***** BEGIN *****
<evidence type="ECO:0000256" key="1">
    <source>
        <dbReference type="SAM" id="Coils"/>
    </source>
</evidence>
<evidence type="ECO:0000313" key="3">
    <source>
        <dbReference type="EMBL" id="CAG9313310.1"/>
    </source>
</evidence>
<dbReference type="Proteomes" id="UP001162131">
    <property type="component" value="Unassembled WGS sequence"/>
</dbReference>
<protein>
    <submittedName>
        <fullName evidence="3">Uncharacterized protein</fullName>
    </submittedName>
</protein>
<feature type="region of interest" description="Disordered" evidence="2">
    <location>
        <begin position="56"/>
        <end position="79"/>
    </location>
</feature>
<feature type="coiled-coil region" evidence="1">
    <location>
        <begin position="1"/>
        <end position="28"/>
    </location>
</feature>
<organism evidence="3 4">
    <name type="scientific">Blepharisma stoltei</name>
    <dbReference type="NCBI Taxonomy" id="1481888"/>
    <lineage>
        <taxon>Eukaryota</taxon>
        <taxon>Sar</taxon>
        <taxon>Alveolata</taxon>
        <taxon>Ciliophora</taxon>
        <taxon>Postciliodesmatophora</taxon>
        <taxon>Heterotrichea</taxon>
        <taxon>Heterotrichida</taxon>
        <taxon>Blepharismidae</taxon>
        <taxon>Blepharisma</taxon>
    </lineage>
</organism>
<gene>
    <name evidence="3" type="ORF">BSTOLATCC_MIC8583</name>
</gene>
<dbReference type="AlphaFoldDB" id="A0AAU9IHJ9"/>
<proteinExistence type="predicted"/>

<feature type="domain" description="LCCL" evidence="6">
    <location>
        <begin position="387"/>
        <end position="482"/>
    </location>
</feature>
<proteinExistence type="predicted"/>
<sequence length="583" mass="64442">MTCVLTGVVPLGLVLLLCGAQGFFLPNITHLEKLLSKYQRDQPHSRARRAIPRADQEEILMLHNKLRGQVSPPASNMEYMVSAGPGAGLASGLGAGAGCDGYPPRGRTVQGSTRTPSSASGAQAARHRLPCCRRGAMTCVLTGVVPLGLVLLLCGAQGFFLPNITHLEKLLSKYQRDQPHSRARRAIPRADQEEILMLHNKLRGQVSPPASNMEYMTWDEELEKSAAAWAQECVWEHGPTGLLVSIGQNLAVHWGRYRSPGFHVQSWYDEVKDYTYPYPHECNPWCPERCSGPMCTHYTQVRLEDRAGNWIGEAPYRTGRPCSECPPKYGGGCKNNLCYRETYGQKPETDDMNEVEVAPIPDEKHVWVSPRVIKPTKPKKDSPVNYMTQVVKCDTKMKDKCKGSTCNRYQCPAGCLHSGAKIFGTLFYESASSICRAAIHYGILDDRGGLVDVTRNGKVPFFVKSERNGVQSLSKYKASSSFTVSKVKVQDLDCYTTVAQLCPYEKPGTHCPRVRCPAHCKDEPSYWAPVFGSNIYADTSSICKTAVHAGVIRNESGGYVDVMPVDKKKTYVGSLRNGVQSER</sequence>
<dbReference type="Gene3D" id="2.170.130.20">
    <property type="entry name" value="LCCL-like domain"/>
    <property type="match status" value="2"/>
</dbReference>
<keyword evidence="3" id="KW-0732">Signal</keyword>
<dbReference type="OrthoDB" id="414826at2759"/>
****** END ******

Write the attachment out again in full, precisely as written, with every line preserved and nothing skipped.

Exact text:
<evidence type="ECO:0000256" key="1">
    <source>
        <dbReference type="SAM" id="Coils"/>
    </source>
</evidence>
<evidence type="ECO:0000313" key="3">
    <source>
        <dbReference type="EMBL" id="CAG9313310.1"/>
    </source>
</evidence>
<dbReference type="Proteomes" id="UP001162131">
    <property type="component" value="Unassembled WGS sequence"/>
</dbReference>
<protein>
    <submittedName>
        <fullName evidence="3">Uncharacterized protein</fullName>
    </submittedName>
</protein>
<feature type="region of interest" description="Disordered" evidence="2">
    <location>
        <begin position="56"/>
        <end position="79"/>
    </location>
</feature>
<feature type="coiled-coil region" evidence="1">
    <location>
        <begin position="1"/>
        <end position="28"/>
    </location>
</feature>
<organism evidence="3 4">
    <name type="scientific">Blepharisma stoltei</name>
    <dbReference type="NCBI Taxonomy" id="1481888"/>
    <lineage>
        <taxon>Eukaryota</taxon>
        <taxon>Sar</taxon>
        <taxon>Alveolata</taxon>
        <taxon>Ciliophora</taxon>
        <taxon>Postciliodesmatophora</taxon>
        <taxon>Heterotrichea</taxon>
        <taxon>Heterotrichida</taxon>
        <taxon>Blepharismidae</taxon>
        <taxon>Blepharisma</taxon>
    </lineage>
</organism>
<gene>
    <name evidence="3" type="ORF">BSTOLATCC_MIC8583</name>
</gene>
<dbReference type="AlphaFoldDB" id="A0AAU9IHJ9"/>
<proteinExistence type="predicted"/>

<feature type="domain" description="LCCL" evidence="6">
    <location>
        <begin position="387"/>
        <end position="482"/>
    </location>
</feature>
<proteinExistence type="predicted"/>
<sequence length="583" mass="64442">MTCVLTGVVPLGLVLLLCGAQGFFLPNITHLEKLLSKYQRDQPHSRARRAIPRADQEEILMLHNKLRGQVSPPASNMEYMVSAGPGAGLASGLGAGAGCDGYPPRGRTVQGSTRTPSSASGAQAARHRLPCCRRGAMTCVLTGVVPLGLVLLLCGAQGFFLPNITHLEKLLSKYQRDQPHSRARRAIPRADQEEILMLHNKLRGQVSPPASNMEYMTWDEELEKSAAAWAQECVWEHGPTGLLVSIGQNLAVHWGRYRSPGFHVQSWYDEVKDYTYPYPHECNPWCPERCSGPMCTHYTQVRLEDRAGNWIGEAPYRTGRPCSECPPKYGGGCKNNLCYRETYGQKPETDDMNEVEVAPIPDEKHVWVSPRVIKPTKPKKDSPVNYMTQVVKCDTKMKDKCKGSTCNRYQCPAGCLHSGAKIFGTLFYESASSICRAAIHYGILDDRGGLVDVTRNGKVPFFVKSERNGVQSLSKYKASSSFTVSKVKVQDLDCYTTVAQLCPYEKPGTHCPRVRCPAHCKDEPSYWAPVFGSNIYADTSSICKTAVHAGVIRNESGGYVDVMPVDKKKTYVGSLRNGVQSER</sequence>
<dbReference type="Gene3D" id="2.170.130.20">
    <property type="entry name" value="LCCL-like domain"/>
    <property type="match status" value="2"/>
</dbReference>
<keyword evidence="3" id="KW-0732">Signal</keyword>
<dbReference type="OrthoDB" id="414826at2759"/>